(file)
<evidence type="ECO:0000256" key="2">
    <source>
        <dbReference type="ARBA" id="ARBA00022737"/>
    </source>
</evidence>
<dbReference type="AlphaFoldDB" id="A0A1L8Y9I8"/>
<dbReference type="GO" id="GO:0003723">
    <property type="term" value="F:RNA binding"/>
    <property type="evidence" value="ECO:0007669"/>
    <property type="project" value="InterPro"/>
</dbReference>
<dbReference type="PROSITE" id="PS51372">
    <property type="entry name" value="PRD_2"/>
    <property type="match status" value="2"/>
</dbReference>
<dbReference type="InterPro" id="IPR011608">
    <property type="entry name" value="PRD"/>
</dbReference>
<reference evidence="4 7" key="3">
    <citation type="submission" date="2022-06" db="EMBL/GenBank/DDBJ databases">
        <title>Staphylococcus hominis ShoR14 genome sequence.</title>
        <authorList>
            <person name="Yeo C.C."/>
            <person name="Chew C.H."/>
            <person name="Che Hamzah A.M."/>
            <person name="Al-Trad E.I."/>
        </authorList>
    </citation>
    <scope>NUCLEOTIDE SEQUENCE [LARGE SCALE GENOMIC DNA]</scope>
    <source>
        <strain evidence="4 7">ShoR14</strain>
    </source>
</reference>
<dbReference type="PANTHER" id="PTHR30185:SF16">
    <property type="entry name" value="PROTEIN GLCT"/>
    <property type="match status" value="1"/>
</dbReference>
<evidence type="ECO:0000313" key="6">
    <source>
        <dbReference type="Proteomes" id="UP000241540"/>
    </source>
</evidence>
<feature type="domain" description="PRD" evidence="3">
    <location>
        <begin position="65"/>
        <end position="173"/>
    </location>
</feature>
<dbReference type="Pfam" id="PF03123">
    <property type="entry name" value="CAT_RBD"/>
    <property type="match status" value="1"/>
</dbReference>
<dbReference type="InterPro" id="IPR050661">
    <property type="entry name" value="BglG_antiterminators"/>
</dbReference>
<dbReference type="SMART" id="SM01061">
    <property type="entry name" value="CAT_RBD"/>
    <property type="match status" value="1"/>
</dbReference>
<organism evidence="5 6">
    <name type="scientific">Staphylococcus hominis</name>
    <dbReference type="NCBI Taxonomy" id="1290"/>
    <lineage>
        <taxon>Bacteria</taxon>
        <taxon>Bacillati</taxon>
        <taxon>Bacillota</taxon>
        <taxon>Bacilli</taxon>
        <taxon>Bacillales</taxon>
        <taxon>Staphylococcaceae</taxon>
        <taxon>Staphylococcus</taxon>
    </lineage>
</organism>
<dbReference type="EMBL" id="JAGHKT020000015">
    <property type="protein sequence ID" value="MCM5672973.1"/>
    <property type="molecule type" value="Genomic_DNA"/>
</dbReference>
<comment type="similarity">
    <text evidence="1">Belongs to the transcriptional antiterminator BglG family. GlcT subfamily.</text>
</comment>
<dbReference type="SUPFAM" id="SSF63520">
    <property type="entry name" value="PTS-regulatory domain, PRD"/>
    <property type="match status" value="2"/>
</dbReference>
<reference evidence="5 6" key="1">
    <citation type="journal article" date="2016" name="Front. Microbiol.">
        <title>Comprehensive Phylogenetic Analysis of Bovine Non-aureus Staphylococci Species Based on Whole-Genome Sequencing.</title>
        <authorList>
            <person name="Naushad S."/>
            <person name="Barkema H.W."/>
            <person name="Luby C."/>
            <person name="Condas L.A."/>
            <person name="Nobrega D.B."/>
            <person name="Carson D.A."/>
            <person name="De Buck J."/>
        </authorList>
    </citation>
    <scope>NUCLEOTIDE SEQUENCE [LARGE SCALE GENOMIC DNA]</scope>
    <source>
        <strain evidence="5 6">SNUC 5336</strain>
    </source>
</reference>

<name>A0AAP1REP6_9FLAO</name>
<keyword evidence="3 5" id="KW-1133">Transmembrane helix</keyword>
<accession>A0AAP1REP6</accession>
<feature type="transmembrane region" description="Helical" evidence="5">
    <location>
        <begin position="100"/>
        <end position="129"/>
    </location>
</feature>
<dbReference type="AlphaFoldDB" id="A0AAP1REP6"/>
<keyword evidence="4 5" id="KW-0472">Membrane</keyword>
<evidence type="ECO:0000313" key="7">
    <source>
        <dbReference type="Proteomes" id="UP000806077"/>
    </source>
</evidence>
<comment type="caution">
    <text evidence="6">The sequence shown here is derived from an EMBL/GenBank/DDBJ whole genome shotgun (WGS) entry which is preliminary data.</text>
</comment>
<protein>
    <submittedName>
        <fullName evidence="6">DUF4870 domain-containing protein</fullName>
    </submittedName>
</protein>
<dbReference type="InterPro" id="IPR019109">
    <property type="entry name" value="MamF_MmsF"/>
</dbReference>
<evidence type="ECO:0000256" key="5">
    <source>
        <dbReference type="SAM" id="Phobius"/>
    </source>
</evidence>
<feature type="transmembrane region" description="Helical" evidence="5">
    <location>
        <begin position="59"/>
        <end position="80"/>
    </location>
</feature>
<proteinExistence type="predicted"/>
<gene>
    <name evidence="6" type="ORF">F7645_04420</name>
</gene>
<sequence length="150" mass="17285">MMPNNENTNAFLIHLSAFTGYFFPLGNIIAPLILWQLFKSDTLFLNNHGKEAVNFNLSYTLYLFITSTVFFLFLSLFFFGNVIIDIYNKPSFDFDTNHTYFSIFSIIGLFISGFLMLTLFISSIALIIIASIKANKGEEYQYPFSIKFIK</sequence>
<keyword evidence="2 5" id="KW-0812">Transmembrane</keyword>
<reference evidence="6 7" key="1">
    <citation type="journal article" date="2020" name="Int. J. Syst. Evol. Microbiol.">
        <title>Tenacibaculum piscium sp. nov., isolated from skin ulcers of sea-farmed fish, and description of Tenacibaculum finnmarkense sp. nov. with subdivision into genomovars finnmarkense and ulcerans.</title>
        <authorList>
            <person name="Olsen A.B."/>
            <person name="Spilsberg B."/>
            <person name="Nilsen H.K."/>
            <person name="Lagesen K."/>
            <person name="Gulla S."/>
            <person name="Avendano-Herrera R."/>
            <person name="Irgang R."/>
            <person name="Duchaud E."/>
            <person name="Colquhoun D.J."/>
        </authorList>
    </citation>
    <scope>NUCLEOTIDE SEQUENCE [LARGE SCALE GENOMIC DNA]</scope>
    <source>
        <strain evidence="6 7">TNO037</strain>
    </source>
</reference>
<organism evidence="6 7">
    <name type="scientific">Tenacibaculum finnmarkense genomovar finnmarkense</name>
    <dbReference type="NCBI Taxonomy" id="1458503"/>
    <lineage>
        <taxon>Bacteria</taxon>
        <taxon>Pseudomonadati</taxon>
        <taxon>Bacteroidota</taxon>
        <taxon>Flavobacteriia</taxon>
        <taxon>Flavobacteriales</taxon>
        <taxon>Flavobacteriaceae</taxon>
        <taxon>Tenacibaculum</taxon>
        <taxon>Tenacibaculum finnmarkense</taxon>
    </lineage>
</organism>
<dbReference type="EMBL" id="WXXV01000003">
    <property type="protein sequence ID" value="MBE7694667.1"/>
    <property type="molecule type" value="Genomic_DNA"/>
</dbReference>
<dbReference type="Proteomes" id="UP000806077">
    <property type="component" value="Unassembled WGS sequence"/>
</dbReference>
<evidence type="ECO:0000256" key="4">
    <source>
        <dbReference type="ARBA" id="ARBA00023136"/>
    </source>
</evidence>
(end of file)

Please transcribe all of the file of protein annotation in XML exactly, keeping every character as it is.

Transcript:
<evidence type="ECO:0000256" key="2">
    <source>
        <dbReference type="ARBA" id="ARBA00022737"/>
    </source>
</evidence>
<dbReference type="AlphaFoldDB" id="A0A1L8Y9I8"/>
<dbReference type="GO" id="GO:0003723">
    <property type="term" value="F:RNA binding"/>
    <property type="evidence" value="ECO:0007669"/>
    <property type="project" value="InterPro"/>
</dbReference>
<dbReference type="PROSITE" id="PS51372">
    <property type="entry name" value="PRD_2"/>
    <property type="match status" value="2"/>
</dbReference>
<dbReference type="InterPro" id="IPR011608">
    <property type="entry name" value="PRD"/>
</dbReference>
<reference evidence="4 7" key="3">
    <citation type="submission" date="2022-06" db="EMBL/GenBank/DDBJ databases">
        <title>Staphylococcus hominis ShoR14 genome sequence.</title>
        <authorList>
            <person name="Yeo C.C."/>
            <person name="Chew C.H."/>
            <person name="Che Hamzah A.M."/>
            <person name="Al-Trad E.I."/>
        </authorList>
    </citation>
    <scope>NUCLEOTIDE SEQUENCE [LARGE SCALE GENOMIC DNA]</scope>
    <source>
        <strain evidence="4 7">ShoR14</strain>
    </source>
</reference>
<dbReference type="PANTHER" id="PTHR30185:SF16">
    <property type="entry name" value="PROTEIN GLCT"/>
    <property type="match status" value="1"/>
</dbReference>
<evidence type="ECO:0000313" key="6">
    <source>
        <dbReference type="Proteomes" id="UP000241540"/>
    </source>
</evidence>
<feature type="domain" description="PRD" evidence="3">
    <location>
        <begin position="65"/>
        <end position="173"/>
    </location>
</feature>
<dbReference type="Pfam" id="PF03123">
    <property type="entry name" value="CAT_RBD"/>
    <property type="match status" value="1"/>
</dbReference>
<dbReference type="InterPro" id="IPR050661">
    <property type="entry name" value="BglG_antiterminators"/>
</dbReference>
<dbReference type="SMART" id="SM01061">
    <property type="entry name" value="CAT_RBD"/>
    <property type="match status" value="1"/>
</dbReference>
<organism evidence="5 6">
    <name type="scientific">Staphylococcus hominis</name>
    <dbReference type="NCBI Taxonomy" id="1290"/>
    <lineage>
        <taxon>Bacteria</taxon>
        <taxon>Bacillati</taxon>
        <taxon>Bacillota</taxon>
        <taxon>Bacilli</taxon>
        <taxon>Bacillales</taxon>
        <taxon>Staphylococcaceae</taxon>
        <taxon>Staphylococcus</taxon>
    </lineage>
</organism>
<dbReference type="EMBL" id="JAGHKT020000015">
    <property type="protein sequence ID" value="MCM5672973.1"/>
    <property type="molecule type" value="Genomic_DNA"/>
</dbReference>
<comment type="similarity">
    <text evidence="1">Belongs to the transcriptional antiterminator BglG family. GlcT subfamily.</text>
</comment>
<dbReference type="SUPFAM" id="SSF63520">
    <property type="entry name" value="PTS-regulatory domain, PRD"/>
    <property type="match status" value="2"/>
</dbReference>
<reference evidence="5 6" key="1">
    <citation type="journal article" date="2016" name="Front. Microbiol.">
        <title>Comprehensive Phylogenetic Analysis of Bovine Non-aureus Staphylococci Species Based on Whole-Genome Sequencing.</title>
        <authorList>
            <person name="Naushad S."/>
            <person name="Barkema H.W."/>
            <person name="Luby C."/>
            <person name="Condas L.A."/>
            <person name="Nobrega D.B."/>
            <person name="Carson D.A."/>
            <person name="De Buck J."/>
        </authorList>
    </citation>
    <scope>NUCLEOTIDE SEQUENCE [LARGE SCALE GENOMIC DNA]</scope>
    <source>
        <strain evidence="5 6">SNUC 5336</strain>
    </source>
</reference>

<name>A0AAP1REP6_9FLAO</name>
<keyword evidence="3 5" id="KW-1133">Transmembrane helix</keyword>
<accession>A0AAP1REP6</accession>
<feature type="transmembrane region" description="Helical" evidence="5">
    <location>
        <begin position="100"/>
        <end position="129"/>
    </location>
</feature>
<dbReference type="AlphaFoldDB" id="A0AAP1REP6"/>
<keyword evidence="4 5" id="KW-0472">Membrane</keyword>
<evidence type="ECO:0000313" key="7">
    <source>
        <dbReference type="Proteomes" id="UP000806077"/>
    </source>
</evidence>
<comment type="caution">
    <text evidence="6">The sequence shown here is derived from an EMBL/GenBank/DDBJ whole genome shotgun (WGS) entry which is preliminary data.</text>
</comment>
<protein>
    <submittedName>
        <fullName evidence="6">DUF4870 domain-containing protein</fullName>
    </submittedName>
</protein>
<dbReference type="InterPro" id="IPR019109">
    <property type="entry name" value="MamF_MmsF"/>
</dbReference>
<evidence type="ECO:0000256" key="5">
    <source>
        <dbReference type="SAM" id="Phobius"/>
    </source>
</evidence>
<feature type="transmembrane region" description="Helical" evidence="5">
    <location>
        <begin position="59"/>
        <end position="80"/>
    </location>
</feature>
<proteinExistence type="predicted"/>
<gene>
    <name evidence="6" type="ORF">F7645_04420</name>
</gene>
<sequence length="150" mass="17285">MMPNNENTNAFLIHLSAFTGYFFPLGNIIAPLILWQLFKSDTLFLNNHGKEAVNFNLSYTLYLFITSTVFFLFLSLFFFGNVIIDIYNKPSFDFDTNHTYFSIFSIIGLFISGFLMLTLFISSIALIIIASIKANKGEEYQYPFSIKFIK</sequence>
<keyword evidence="2 5" id="KW-0812">Transmembrane</keyword>
<reference evidence="6 7" key="1">
    <citation type="journal article" date="2020" name="Int. J. Syst. Evol. Microbiol.">
        <title>Tenacibaculum piscium sp. nov., isolated from skin ulcers of sea-farmed fish, and description of Tenacibaculum finnmarkense sp. nov. with subdivision into genomovars finnmarkense and ulcerans.</title>
        <authorList>
            <person name="Olsen A.B."/>
            <person name="Spilsberg B."/>
            <person name="Nilsen H.K."/>
            <person name="Lagesen K."/>
            <person name="Gulla S."/>
            <person name="Avendano-Herrera R."/>
            <person name="Irgang R."/>
            <person name="Duchaud E."/>
            <person name="Colquhoun D.J."/>
        </authorList>
    </citation>
    <scope>NUCLEOTIDE SEQUENCE [LARGE SCALE GENOMIC DNA]</scope>
    <source>
        <strain evidence="6 7">TNO037</strain>
    </source>
</reference>
<organism evidence="6 7">
    <name type="scientific">Tenacibaculum finnmarkense genomovar finnmarkense</name>
    <dbReference type="NCBI Taxonomy" id="1458503"/>
    <lineage>
        <taxon>Bacteria</taxon>
        <taxon>Pseudomonadati</taxon>
        <taxon>Bacteroidota</taxon>
        <taxon>Flavobacteriia</taxon>
        <taxon>Flavobacteriales</taxon>
        <taxon>Flavobacteriaceae</taxon>
        <taxon>Tenacibaculum</taxon>
        <taxon>Tenacibaculum finnmarkense</taxon>
    </lineage>
</organism>
<dbReference type="EMBL" id="WXXV01000003">
    <property type="protein sequence ID" value="MBE7694667.1"/>
    <property type="molecule type" value="Genomic_DNA"/>
</dbReference>
<dbReference type="Proteomes" id="UP000806077">
    <property type="component" value="Unassembled WGS sequence"/>
</dbReference>
<evidence type="ECO:0000256" key="4">
    <source>
        <dbReference type="ARBA" id="ARBA00023136"/>
    </source>
</evidence>